>IT Project Engineering and Enterprise Architecture

>

Architecture and Governance Magazine, Volume 4, Issue 1, has an article called “The Secrets of IT Success: Transforming Companies” that identifies three critical architectural elements necessary for successful IT project execution, or as I see it, project initiation.

These critical IT project elements are as follows:

  • Community Analysis—“It must understand the needs of the customers, the supply chain, and the transactions necessary for the day-to-day running of the business…generate understanding on both the business and IT sides of the equation, to capture organizational goals comprehensively, and to enable effective training and buy-in, IT analysts and engineers must identify with and embrace the community to be transformed.”
  • Operations Analysis—“A deep understanding of the operational activities, capabilities, and business processes…Here work activities are identified, captured, and catalogued so that information flows, technologies, roles, and other processes and elements can be accurately mapped. The analytical results from this phase give a clear perspective to move from the business’s needs to the requirements of the new technology that will need to be implemented.
  • Technology Analysis—“technical needs are defined and blueprinted, and their intersections with business rules are specified…A multidimensional analytical view encompassing user workflow, technologies, data, security, business rules, and interfaces can greatly enhance the pure IT view of transformation.”

To me this translates in simple terms to the following:

  • Business needs
  • Functional and technical requirements
  • Technology solutions

While these IT project elements factor into the development of the enterprise architecture, they are more the domain of segment and solutions architecture that work toward business and operational outcomes, rather than strategic-level outcomes.

The article also calls for the use of visual tools to aid in IT project analysis:

  • In all three phases, a key ingredient is supplying a visual tool as part of the universal language that will be used throughout the project to facilitate clear communications between members of the community affected by it. Consistent and unambiguous visual expressions of the operational need and intent immeasurably enhance the likelihood of a successful IT implementation.”

This call for the use of visual tools is similar to and supportive of the use of information visualization in User-centric EA, where information visualization is especially helpful in the high-level, strategic profile views of the architecture as well as in modeling business, data, and systems. In all areas of User-centric EA, the principles of communication and design are critical for developing useful and usable information products and governance services for the end-user.

>Systems Theory, Community Model, and Enterprise Architecture

>The Community Model is a way of presenting a high level view of function and the actors and their relationships in an organization. The model is then decomposed into activities, data, and requirements for establishing enterprise architecture. (adapted from Booz Allen Hamilton).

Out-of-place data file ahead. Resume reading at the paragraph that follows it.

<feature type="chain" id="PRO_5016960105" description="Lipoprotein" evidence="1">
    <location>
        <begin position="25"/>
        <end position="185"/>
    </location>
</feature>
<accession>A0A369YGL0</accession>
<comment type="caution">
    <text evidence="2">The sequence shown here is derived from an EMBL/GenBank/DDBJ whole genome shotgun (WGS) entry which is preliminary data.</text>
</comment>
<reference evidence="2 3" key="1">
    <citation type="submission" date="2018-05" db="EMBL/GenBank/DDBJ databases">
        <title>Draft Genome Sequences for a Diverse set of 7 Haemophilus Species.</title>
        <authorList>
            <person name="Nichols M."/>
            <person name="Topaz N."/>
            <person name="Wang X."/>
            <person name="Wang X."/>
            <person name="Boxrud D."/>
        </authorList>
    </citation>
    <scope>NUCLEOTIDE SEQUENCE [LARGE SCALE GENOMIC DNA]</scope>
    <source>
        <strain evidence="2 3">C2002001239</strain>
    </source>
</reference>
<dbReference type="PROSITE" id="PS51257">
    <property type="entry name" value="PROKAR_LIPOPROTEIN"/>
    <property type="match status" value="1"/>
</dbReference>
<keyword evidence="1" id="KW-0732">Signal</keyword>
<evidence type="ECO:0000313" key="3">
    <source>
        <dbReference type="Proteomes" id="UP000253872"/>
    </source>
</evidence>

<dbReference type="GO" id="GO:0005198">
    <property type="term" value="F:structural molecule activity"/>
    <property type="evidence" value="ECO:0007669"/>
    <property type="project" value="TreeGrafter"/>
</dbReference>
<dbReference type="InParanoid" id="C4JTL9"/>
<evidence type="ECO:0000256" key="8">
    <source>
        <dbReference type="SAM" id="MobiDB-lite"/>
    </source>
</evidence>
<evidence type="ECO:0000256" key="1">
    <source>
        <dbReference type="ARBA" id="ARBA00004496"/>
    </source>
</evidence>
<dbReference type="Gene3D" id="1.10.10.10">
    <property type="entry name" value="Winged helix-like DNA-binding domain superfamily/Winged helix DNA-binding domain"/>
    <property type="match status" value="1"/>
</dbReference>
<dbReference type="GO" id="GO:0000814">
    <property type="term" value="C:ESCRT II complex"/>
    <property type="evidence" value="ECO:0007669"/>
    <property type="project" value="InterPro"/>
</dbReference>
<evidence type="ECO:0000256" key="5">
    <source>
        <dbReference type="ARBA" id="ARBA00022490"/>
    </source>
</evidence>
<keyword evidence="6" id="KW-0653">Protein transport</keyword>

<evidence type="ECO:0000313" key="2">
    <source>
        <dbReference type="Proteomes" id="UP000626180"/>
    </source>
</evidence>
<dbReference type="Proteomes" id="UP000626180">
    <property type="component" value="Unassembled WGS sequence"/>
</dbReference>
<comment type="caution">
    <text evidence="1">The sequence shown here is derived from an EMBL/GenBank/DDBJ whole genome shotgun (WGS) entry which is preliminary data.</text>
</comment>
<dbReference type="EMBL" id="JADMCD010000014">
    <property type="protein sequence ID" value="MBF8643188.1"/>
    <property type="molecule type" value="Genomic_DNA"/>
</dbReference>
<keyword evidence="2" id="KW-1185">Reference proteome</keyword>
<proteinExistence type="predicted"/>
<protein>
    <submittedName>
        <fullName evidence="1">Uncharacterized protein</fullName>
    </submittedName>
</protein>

In the community model, the circle (representing the enterprise) is divided in half. The top half represents the mission functions. The bottom half represent the support functions. The Support functions act on the behalf of the mission function above and hence are connected by arrow from the support to the mission. The mission semi-circle above has arrows towards customers on the outside above the circle. The support semi-circle below has arrow towards supplies on the outside beneath the circle. There are additional arrows from the sides of the circle toward partners and towards organizational sub-entities that function independently (and have their own circle with mission and support), but that interfaces with the primary organization. I believe there should also be arrows connecting the prime circle to stakeholders, such as unions, associations, distributors, oversight authorities, even competitors.

This is a pretty cool way to get a high-level snapshot of the organization and the “community” it functions in.

In my view, the community model is an adaptation from Systems theory, which studies the nature of complex systems in society, nature, and science. In systems theory, organizations are compared to organisms; they are open and interact with their environment and must achieve effective relationships with the various actors in the environment to survive and thrive.

Systems theory is used as a framework to analyze and/or describe a group of objects that work in concert to produce some result. In this context, a system means a configuration of parts connected and joined together by a web of relationships. In the case of an EA community model, the enterprise and its affiliates are working to provide products and/or services to its users. The various actors in the system interact in a network of relationships to provide execute, support, consume, supply, distribute, partner, oversee, or compete. Every actor in the system has a role and every actor is impacting the others.

In User-centric EA, system theory and community model are terrific ways to understand and describe the enterprise, its functions, actors, interactions, and dependencies. It is also a good starting point for decomposing business, data, and system models to further understand the specific nature of the relationships and how these can be reengineered or improved prospectively.